We launched the No Anglican Covenant Coalition just over two weeks ago. About ten days earlier, two progressive Church of England organizations, Inclusive Church and Modern Church, had run ads (warning - .pdf) in English church media decrying the Covenant.
Since then, it has been a flurry of activity - including some frankly bizarre antics from a handful of Covenant supporters. They should perhaps consider that namecalling is not the best way to persuade people.
Whatever else may be said, at least now the Covenant is being discussed and debated - although the satirical Mr. Catolick (see below) suggests that putting a complicated piece of business before a newly elected session of the Church of England General Synod is both unprecedented and manipulative.
This week, The Guardian is running a series of articles on the question Should the General Synod sign up to a document that might change forever the Church of England? Today's provocative piece by Simon Sarmiento suggests that is a waste of time and money since it won't accomplish any of the things it is supposed to accomplish. He also mentions something quite disturbing - that some bishops have been advised that bucking Lambeth on the Covenant will "harm their promotion chances." Coalition members have heard of similar dire advice (warnings? threats?) to ordinary clergy who have questioned the value of the Covenant.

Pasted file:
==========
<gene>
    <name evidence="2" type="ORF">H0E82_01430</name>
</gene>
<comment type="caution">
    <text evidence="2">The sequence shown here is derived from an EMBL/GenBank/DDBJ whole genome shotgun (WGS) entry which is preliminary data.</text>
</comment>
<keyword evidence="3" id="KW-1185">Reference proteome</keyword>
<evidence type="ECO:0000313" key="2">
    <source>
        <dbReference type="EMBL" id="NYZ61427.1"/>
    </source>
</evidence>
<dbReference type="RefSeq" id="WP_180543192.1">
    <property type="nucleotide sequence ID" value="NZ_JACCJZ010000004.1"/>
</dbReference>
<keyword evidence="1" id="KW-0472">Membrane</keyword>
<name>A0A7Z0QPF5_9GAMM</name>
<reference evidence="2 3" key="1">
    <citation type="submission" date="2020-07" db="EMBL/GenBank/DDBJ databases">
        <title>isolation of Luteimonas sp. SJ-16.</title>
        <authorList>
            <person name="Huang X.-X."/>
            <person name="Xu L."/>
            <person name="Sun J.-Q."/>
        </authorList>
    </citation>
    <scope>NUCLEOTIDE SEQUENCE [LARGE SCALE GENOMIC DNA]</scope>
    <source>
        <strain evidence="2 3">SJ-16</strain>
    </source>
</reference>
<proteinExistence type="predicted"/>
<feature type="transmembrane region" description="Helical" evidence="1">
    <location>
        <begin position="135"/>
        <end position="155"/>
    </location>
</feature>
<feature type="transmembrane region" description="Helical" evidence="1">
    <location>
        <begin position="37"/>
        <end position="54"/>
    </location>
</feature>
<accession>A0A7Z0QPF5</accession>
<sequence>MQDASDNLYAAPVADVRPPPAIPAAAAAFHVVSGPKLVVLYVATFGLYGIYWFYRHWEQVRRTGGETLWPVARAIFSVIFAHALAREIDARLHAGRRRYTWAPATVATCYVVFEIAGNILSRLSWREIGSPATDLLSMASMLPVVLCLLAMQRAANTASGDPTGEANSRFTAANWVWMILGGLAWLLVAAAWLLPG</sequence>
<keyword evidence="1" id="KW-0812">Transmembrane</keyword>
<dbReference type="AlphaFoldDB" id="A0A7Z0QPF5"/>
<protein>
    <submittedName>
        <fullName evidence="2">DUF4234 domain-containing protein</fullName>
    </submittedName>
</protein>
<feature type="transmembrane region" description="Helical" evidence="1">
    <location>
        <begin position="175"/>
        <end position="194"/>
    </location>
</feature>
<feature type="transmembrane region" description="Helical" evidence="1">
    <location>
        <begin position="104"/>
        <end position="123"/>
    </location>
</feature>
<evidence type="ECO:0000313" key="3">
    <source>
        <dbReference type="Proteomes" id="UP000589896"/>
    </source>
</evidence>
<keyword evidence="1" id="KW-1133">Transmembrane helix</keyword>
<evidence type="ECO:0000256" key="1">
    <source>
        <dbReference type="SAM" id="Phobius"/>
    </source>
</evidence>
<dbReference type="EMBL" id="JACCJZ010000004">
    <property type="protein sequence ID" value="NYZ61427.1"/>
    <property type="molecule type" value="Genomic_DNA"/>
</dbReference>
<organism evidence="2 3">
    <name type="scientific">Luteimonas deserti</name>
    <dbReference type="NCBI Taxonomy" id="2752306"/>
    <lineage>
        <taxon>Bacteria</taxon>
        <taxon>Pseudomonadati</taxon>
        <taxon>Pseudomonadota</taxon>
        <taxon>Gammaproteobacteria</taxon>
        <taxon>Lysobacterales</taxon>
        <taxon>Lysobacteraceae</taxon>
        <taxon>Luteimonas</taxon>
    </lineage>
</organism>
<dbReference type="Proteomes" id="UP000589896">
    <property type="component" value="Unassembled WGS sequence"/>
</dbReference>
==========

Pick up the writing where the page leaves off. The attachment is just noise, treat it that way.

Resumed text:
To date, I have neglected to mention that the Coalition has also established a blog, in addition to our website. In the most recent entry, my fellow Canadian, Canon Alan Perry, takes on the assurance offered by the Lambeth establishment that section 4.1.3 of the Covenant protects the autonomy of the members churches of the Communion. Canon Perry - who has actually studied canon law - suggests that this is pure bunkum.
A month ago, it appeared that the Anglican Covenant would go through on a nod and a whisper - exactly the way Lambeth Palace wanted. Thanks to a band of obstreperous skeptics, the Covenant is now being discussed, debated and dissected. That can only be a good thing.
Now, as promised, we have Mr. Catolick.